MACsec (802.1AE) with 802.1X (EAPOL) key management with wpa_supplicant

I'd like to use MACsec (802.1AE) to secure the Ethernet connection of an OpenWRT wifi access point.

I've benchmarked MACsec on the hardware (Zyxel NWA50AX Pro) and it outperforms Wireguard by about 30% (presumably because the SoC includes AES extensions which Linux's MACsec implementation is using, whereas Wireguard's chacha20 encryption runs a slower SIMD algorithm).

Using MACsec also keeps things simpler in some ways because it's a layer 2 option, so I don't have to implement workarounds for zeroconf etc. and wifi roaming works in a straightforward way (something like GRETAP over Wireguard would be a lower performance alternative option for this particular hardware).

Although I won't be using it in this particular scenario, some "business/enterprise" oriented rack-mount switches commonly implement MACsec in hardware, which sometimes makes it a good option for those type of environments. The Linux kernel also now has MACsec hardware offload support, and I believe MACsec offload is includes in various silicon including "Enterprise" PCIe NICs, QCA hardware, and a few Ethernet PHYs (e.g. Aquantia, Realtek, and Microchip all have offerings).

It is possible to set up MACsec with a set of static keys using ip from the OpenWRT ip-full package, but this alone isn't a viable solution because unless you implement some custom solution for manual key rotation, the link "stops" after 2^32 packets (at this point 802.1AE requires key rotation to prevent replay attacks).

The normal way of implementing 802.1AE on Linux is to use wpa_supplicant to manage the keys - it uses an extension to 802.1X (as used for "WPA2-Enterprise") to set up a MACsec link (both "enterprise-style" user+password and also preshared key options are support). This Red Hat article gives a good intro, including a demo of an "ad-hoc" key management setup:

Unfortunately (despite the name), the OpenWRT wpad "full" packages don't compile in MACsec support. 802.1X on wired Ethernet devices is included, but without the MACsec extensions, this is vulnerable to eavesdropping and MITM attacks.

As a PoC, I've recompiled the OpenWRT package to include MACsec, but doing-so requires it to be linked against libnl instead of libnl-tiny.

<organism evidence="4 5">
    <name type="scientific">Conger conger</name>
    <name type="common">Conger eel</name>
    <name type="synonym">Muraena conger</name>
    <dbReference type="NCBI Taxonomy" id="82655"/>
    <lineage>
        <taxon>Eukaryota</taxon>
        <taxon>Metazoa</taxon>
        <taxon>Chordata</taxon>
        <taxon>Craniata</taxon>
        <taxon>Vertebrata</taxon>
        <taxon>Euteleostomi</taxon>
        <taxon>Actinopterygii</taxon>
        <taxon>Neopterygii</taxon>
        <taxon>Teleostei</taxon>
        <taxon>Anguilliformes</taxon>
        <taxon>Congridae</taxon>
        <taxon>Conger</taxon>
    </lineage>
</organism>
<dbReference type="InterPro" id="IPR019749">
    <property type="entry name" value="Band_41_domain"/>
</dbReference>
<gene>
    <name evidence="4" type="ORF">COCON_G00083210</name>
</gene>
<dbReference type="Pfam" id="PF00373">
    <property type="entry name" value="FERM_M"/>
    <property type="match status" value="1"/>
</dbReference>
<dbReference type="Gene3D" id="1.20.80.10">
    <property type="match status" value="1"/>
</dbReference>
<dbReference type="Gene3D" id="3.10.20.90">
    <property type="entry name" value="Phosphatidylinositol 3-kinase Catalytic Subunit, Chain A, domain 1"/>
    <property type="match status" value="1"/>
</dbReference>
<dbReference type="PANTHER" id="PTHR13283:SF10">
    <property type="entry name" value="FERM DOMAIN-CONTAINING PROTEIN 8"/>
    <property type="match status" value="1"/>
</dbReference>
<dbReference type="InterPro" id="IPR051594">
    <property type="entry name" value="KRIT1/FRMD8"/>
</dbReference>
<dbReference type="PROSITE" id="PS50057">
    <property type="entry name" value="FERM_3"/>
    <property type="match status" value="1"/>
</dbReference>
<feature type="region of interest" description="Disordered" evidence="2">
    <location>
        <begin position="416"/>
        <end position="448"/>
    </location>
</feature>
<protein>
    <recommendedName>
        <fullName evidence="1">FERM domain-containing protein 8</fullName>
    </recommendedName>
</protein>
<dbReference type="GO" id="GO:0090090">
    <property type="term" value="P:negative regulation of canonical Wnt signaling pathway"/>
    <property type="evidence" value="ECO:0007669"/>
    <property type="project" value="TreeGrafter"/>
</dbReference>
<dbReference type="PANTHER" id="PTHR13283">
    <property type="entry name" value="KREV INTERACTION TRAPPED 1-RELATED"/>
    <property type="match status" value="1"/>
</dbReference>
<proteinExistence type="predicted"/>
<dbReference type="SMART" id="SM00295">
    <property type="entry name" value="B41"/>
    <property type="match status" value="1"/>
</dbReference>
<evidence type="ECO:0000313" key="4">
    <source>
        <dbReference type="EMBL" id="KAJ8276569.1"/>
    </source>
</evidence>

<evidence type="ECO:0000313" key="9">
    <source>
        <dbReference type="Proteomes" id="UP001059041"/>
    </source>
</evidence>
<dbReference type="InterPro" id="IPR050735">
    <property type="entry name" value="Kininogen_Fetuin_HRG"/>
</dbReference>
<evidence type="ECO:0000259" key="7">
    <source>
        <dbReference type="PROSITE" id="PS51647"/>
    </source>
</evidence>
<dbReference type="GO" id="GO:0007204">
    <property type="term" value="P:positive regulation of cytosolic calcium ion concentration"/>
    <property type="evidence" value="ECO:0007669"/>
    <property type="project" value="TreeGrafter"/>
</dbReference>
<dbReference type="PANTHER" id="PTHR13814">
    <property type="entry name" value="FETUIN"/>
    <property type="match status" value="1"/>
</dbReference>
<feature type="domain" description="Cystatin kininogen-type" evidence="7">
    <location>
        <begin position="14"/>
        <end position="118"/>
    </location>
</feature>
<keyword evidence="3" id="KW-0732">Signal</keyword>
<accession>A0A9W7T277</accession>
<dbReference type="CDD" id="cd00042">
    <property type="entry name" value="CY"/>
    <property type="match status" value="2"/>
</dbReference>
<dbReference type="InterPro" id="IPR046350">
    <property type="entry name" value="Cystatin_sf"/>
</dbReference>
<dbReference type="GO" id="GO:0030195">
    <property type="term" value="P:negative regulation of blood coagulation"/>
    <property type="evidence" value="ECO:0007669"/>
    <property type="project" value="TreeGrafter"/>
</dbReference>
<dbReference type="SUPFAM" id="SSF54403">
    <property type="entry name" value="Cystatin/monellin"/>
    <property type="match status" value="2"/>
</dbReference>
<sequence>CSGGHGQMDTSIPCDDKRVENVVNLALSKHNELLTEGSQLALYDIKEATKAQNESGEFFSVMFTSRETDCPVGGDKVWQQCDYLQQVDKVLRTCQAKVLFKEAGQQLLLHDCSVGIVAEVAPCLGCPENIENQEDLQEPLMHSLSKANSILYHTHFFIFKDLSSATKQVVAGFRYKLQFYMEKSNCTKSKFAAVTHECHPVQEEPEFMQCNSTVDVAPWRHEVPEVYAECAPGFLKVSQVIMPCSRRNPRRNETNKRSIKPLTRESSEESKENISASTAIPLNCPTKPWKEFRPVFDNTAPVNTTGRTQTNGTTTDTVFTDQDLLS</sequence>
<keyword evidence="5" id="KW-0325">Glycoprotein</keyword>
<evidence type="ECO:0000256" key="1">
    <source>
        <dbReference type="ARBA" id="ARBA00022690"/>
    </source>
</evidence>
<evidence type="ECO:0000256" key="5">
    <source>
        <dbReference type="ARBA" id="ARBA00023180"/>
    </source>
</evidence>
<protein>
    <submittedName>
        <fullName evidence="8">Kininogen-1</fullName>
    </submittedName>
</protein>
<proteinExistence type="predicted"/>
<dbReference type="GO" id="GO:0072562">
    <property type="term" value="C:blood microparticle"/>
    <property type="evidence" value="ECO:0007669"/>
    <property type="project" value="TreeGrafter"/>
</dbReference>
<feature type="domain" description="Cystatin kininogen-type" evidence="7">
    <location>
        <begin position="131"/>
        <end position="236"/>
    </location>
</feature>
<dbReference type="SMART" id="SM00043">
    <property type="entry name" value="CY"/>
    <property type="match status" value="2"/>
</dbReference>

Here are some options for adding MACsec support to wpa_supplicant (and hostapd) in OpenWRT permanently:

Have the "full" wpad package include MACsec and require libnl (I assume this is a non-starter because the additional storage and possibly runtime RAM requirements would make this unusable on some supported hardware).

Add a "fuller" wpad package config to include MACsec and require libnl. Name TBC.

I've only had a quick look at the code, but I don't think adapting the hostapd MACsec support to build with libnl-tiny would be a viable alternative.

Any thoughts?

@nbd ?


I'm running into the same issue.

How did you recompile the package to include MACsec?


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I've pushed my (very rough WiP tree) here: It adds a package named wpad-macsec-mbedtls. The MACsec support works (I've used it to setup a test macsec layer2 with a Debian box on top of a gretap tunnel), but you can't use the same package to do wireless networks (yet) because the ucode-mod-nl80211 package (which the OpenWRT patches hostapd and wpa_supplicant to integrate with) then fails to function (presumably because it's built against libnl-tiny). There is (as-yet) no OpenWRT network configuration integration at all, so wpa_supplicant is started with:

# cat /etc/hotplug.d/iface/99-macsec 
[ ifup = "$ACTION" ] && {
        if [ "$DEVICE" == "gre4t-tap" ]; then
                if [ -x /root/wpa_supplicant ]; then
                        /root/wpa_supplicant -i "$DEVICE" -Dmacsec_linux -c /etc/config/wpa_supplicant_macsec.conf

... where /root/wpa_supplicant is a copy of the wpa_supplicant binary from the macsec package manually copied out, so that the non-macsec wpad package can be installed and manage the wifi network as usual. This is in /etc/config/wpa_supplicant_macsec.conf:



        # Don't use group address because these are blocked by procurves

        mka_cak=124... # 16 bytes hexadecimal